Connection between brain activation, cardiorespiratory fitness and executive function is established, highlighting the relationship between exercise and improved cognition, and reversing the assumption that brain health always declines with age.
(Tampa Bay, FL) September 24, 2015—A new study has revealed the connection between brain activation, cardiorespiratory fitness and executive function in older adults. Researchers from the University of Illinois Beckman Institute for Advanced Science and Technology linked higher cardiorespiratory fitness levels with higher brain function, contradicting commonly accepted ideas that the aging process invariably leads to declines in executive function in the brain. (1) The study reinforces the long-held view of Robert Drapkin, MD, board-certified physician in Internal Medicine, Medical Oncology and Palliative Care, who maintains that physical activity enhances our quality of life as we age.
The researchers studied 128 adults between 59 and 80 years of age, examining functional magnetic resonance imaging (fMRI) scans and fitness level data. They analyzed areas of the brain that were activated while participants completed two simultaneous tasks, in order to measure executive function. (2)
Executive function often declines as people age, but in this study, researchers found that with a higher level of cardiorespiratory fitness, both performance and brain activation related to executive function are enhanced. Study participants with higher cardiorespiratory fitness activated a region of the brain called the anterior cingulate cortex and the supplementary motor area (ACC/SMA), which is important for multiple cognitive processes, such as problem solving, reasoning and task management. Participants’ fMRI scans revealed that physical activity resulted in increased brain connections.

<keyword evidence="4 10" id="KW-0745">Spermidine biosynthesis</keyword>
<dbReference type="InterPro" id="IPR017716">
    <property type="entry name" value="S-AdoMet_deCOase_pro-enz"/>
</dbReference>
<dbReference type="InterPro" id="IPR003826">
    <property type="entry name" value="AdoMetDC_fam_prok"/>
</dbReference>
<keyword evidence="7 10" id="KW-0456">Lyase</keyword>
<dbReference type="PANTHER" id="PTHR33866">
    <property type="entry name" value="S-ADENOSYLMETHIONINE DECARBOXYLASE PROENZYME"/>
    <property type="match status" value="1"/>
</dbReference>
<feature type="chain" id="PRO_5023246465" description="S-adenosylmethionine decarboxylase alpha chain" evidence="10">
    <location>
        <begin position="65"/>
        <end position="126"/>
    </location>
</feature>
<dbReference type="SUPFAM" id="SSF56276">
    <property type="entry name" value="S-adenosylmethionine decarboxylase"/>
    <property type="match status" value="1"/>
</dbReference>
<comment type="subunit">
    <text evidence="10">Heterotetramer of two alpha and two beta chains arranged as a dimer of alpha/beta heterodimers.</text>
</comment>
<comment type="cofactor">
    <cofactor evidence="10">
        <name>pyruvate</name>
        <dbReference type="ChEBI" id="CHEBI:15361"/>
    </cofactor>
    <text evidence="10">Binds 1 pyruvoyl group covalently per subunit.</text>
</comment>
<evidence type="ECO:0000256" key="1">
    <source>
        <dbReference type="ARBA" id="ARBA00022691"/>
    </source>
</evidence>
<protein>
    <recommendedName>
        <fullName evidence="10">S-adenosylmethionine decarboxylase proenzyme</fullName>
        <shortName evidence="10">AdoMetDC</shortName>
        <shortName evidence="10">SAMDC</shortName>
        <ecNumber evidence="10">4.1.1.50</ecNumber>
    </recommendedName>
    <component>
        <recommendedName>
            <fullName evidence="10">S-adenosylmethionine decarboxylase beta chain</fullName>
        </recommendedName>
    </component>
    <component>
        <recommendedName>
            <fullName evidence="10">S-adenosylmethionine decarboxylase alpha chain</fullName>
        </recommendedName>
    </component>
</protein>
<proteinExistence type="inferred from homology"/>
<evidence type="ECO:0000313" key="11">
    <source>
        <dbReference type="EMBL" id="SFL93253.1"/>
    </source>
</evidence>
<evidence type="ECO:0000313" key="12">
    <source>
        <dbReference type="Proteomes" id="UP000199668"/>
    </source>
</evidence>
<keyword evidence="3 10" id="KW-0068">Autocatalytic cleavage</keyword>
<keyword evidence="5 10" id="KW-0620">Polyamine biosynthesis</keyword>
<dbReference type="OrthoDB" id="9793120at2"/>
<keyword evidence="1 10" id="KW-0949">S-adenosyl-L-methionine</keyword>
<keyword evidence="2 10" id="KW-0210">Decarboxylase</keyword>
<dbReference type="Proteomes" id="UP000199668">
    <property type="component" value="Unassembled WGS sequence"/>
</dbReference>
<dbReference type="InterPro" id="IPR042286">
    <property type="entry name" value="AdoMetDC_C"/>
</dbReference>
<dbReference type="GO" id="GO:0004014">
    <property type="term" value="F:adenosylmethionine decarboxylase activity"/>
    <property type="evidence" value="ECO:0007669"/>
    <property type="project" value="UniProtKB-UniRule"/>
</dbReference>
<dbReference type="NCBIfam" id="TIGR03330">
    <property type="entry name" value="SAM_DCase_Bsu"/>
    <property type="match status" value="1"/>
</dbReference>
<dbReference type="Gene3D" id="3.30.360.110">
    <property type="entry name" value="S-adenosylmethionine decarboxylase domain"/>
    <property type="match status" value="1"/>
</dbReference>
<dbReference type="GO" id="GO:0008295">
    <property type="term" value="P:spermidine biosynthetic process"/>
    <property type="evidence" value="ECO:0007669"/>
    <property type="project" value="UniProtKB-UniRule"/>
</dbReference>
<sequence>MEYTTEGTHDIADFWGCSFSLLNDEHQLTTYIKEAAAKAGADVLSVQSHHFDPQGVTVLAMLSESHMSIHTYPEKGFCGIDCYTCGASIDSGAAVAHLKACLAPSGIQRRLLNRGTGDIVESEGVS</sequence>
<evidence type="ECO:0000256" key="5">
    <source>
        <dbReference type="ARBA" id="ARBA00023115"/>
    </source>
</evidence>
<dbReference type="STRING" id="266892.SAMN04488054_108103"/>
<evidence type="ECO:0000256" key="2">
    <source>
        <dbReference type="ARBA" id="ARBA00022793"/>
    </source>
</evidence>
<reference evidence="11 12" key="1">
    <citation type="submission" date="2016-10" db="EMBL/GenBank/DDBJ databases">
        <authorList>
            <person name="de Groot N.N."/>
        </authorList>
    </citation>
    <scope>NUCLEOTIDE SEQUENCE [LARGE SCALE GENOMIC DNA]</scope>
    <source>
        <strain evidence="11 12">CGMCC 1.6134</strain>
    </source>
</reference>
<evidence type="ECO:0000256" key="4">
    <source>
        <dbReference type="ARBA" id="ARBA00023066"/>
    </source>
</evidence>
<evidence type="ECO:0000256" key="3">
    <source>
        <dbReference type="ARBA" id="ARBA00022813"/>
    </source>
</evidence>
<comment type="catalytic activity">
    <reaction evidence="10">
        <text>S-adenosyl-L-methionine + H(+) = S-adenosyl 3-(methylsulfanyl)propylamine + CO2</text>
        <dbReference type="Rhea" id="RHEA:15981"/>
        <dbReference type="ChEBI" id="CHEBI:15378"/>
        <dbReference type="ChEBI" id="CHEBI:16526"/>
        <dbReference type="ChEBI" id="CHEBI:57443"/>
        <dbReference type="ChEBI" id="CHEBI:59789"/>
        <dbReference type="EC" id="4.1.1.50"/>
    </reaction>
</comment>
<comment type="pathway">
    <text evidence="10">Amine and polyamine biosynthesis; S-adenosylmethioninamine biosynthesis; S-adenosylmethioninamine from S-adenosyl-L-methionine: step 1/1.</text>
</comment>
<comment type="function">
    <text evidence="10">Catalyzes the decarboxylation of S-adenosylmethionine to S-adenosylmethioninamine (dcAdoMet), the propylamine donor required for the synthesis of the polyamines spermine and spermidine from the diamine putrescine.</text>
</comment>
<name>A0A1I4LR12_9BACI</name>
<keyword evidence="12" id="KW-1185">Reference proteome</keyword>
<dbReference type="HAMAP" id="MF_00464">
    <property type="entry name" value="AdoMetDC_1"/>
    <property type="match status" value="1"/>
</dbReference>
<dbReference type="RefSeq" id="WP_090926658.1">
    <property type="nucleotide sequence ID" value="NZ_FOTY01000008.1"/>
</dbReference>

“This study proves that keeping physically fit throughout life is key to avoiding cognitive decline. Healthy lifestyles are also known to prevent chronic medical conditions and lifestyle-related diseases,” said Dr. Drapkin. “We can’t avoid aging, but by being physically active, we can improve our quality of life and enjoy healthy aging.”
As the average lifespan in the U.S. has increased from 66.1 to 81.6 years for men and 73.5 to 86 years for women, (3) healthcare expenditures have skyrocketed and four in 10 adults in are now caring for sick or elderly family members. (4) Per Dr. Drapkin, adopting healthy habits, such as proper diet and regular exercise, can prevent chronic diseases like diabetes and heart disease, and premature deaths from smoking, obesity and alcohol. Healthier lifestyles also significantly reduce individual expenditures on healthcare, and help seniors retain their independence longer.
Dr. Drapkin has focused his career on helping people over 40 get into the best shape of their lives by sharing his decades of research and study on diet and exercise, as well as his personal experience. He is inspired to help his patients improve their quality of life, activity level and happiness. At age 70, he is an active, world-class bodybuilder, with several first-place championships:
- 2014 Southeastern Competition Men Over 70 Years
- 2008 Tampa Classic Open Men Bantam Weight
- 2005 Southern States Competition Men Over 60 Years
- 2004 Tampa Classic Men Over 50 Years
About Dr. Robert Drapkin, MD, FACP:
Robert Drapkin, MD, is a health care provider who is board certified in Internal Medicine, Medical Oncology, and Palliative Care. He is in active practice, working to save lives and improve quality of life through the education of his patients. He provides up-to-date knowledge and guides patients through their illnesses, exercises and diets. He has been in active medicine practice for over 36 years. Dr. Drapkin is currently 70 years old and started training as a body builder when he was in his fifties. He has been a competitive body builder for 17 years, and has won many titles and contests.
- “Connection Found Between Fitness Level, Brain Activity and Executive Function;” Science Daily, September 11, 2015; accessed September 16, 2015. sciencedaily.com/releases/2015/09/150911111037.htm.
- “Study Reveals Connection Between Fitness Level, Brain Activity and Executive Function;” Beckman Institute, September 10, 2015; accessed September 16, 2015. beckman.illinois.edu/news/2015/09/fitness-level-brain-activity-executive-function.
- “Women Lag in Life-Expectancy Gains,” USA TODAY; April 19, 2012; accessed September 16, 2015. usatoday30.usatoday.com/news/health/story/health/story/2012-04-19/Life-expectancy-improves-slower-for-women/54419298/1.
- “Caregivers: Two-Fifths of U.S. Adults Care for Sick, Elderly Relatives;” Huffington Post, June 20, 2013; accessed September 16, 2015. huffingtonpost.com/2013/06/20/caregivers-adults-care-for-elderly-relatives-sandwich-generation_n_3469779.html.
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Karla Jo Helms
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